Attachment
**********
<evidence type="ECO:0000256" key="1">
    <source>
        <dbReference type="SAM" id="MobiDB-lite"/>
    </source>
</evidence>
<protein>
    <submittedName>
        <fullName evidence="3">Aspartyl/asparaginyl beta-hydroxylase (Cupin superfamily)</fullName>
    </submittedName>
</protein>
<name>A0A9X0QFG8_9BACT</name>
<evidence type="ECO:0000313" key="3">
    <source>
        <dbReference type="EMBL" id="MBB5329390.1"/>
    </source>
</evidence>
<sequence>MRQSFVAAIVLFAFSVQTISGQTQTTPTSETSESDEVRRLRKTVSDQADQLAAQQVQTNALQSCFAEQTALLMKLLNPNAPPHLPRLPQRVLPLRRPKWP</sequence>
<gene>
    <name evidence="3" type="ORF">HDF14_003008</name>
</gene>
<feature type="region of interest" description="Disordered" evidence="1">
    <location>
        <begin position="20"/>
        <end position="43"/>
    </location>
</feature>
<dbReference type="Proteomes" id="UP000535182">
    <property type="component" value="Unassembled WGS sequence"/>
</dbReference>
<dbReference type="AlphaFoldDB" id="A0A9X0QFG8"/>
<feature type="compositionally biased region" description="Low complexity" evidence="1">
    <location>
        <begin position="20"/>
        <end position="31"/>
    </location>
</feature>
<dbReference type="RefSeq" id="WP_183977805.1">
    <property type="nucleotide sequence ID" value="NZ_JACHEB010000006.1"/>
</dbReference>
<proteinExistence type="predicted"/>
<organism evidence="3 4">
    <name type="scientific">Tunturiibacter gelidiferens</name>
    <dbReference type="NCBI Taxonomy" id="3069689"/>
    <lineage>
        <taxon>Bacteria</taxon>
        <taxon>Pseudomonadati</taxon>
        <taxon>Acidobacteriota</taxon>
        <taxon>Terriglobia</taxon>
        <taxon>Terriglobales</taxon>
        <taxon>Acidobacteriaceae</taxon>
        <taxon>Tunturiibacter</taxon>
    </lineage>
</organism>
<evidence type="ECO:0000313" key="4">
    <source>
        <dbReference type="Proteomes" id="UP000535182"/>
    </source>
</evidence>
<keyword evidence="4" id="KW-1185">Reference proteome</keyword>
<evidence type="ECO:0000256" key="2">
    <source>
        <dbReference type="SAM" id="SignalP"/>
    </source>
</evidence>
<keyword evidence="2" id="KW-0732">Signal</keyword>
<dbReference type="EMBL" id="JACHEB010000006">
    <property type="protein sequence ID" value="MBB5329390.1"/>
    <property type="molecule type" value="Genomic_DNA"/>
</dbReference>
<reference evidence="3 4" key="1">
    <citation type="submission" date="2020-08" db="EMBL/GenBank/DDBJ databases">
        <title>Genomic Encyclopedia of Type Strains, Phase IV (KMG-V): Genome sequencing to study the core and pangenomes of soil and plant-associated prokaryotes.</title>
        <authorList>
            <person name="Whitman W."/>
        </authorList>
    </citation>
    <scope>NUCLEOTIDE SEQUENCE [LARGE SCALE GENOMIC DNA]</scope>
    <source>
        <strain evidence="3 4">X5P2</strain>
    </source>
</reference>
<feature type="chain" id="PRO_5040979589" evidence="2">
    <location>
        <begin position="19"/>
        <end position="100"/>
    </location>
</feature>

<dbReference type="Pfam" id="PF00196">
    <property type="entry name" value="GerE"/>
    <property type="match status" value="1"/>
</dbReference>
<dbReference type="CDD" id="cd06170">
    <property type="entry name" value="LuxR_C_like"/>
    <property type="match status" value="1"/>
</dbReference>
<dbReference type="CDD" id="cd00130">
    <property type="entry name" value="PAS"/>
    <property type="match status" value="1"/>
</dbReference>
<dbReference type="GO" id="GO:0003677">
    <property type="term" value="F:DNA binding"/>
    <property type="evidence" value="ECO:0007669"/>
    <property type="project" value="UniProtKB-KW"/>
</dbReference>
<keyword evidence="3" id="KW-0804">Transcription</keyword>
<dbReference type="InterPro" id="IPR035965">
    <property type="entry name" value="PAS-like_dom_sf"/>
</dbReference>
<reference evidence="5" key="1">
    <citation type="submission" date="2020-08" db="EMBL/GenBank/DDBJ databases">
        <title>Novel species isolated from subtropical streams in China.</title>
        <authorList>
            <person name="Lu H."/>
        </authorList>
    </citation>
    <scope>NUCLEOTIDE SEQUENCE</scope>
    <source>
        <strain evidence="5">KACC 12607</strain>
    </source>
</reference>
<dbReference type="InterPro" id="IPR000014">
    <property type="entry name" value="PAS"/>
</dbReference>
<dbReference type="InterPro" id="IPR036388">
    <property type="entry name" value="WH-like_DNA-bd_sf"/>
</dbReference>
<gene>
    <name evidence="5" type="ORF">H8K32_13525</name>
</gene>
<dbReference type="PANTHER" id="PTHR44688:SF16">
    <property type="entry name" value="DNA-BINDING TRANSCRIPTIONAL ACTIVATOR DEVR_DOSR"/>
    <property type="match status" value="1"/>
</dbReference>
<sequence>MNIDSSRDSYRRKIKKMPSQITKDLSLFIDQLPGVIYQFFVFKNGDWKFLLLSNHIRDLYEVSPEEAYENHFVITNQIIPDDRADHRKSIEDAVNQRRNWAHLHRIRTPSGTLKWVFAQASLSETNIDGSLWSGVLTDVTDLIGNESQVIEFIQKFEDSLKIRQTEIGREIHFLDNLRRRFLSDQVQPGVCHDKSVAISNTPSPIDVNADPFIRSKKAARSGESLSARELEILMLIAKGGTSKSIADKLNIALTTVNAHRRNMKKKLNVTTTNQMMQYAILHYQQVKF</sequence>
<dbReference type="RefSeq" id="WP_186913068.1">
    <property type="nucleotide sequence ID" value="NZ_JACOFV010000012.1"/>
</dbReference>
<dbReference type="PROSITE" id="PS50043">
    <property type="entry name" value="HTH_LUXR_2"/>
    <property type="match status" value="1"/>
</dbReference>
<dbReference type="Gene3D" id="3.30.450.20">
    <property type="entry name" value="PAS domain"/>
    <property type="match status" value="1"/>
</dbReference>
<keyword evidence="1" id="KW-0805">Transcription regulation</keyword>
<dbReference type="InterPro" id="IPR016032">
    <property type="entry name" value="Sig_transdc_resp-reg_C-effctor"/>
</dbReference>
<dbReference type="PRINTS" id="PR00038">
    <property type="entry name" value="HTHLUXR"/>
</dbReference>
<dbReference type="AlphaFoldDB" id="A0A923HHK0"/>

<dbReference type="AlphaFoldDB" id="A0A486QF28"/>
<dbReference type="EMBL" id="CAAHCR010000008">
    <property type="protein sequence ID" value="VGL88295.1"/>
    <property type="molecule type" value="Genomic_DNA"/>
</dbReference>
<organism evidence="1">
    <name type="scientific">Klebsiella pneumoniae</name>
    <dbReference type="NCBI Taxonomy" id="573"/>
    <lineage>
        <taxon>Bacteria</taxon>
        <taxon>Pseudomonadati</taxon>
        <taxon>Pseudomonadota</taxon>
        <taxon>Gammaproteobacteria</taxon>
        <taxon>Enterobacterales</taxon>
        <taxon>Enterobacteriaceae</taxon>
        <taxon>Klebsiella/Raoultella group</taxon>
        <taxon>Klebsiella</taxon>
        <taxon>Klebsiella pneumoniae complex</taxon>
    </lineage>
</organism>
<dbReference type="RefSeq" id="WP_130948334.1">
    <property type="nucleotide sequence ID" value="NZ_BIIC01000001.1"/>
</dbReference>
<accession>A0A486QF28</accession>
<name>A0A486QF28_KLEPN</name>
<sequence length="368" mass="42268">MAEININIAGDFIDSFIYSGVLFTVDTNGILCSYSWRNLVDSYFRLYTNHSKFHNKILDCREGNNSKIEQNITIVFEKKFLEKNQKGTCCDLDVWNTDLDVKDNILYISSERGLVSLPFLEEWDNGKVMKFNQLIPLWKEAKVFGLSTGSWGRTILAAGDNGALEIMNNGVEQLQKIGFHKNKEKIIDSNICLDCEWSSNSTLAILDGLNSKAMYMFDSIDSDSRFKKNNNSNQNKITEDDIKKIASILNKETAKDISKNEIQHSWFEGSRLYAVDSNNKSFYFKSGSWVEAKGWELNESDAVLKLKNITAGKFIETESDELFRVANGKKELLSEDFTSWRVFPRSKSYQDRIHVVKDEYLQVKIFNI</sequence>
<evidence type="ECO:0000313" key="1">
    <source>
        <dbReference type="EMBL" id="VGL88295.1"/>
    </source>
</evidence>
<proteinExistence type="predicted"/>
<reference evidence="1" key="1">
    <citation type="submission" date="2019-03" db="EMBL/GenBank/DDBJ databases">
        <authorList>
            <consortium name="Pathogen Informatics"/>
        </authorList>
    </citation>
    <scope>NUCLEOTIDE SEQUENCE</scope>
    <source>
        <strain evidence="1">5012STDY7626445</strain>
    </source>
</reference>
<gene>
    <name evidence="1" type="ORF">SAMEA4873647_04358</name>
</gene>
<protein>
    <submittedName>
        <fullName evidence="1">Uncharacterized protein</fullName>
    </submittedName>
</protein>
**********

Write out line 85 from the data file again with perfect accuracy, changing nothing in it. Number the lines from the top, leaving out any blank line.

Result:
        <end position="100"/>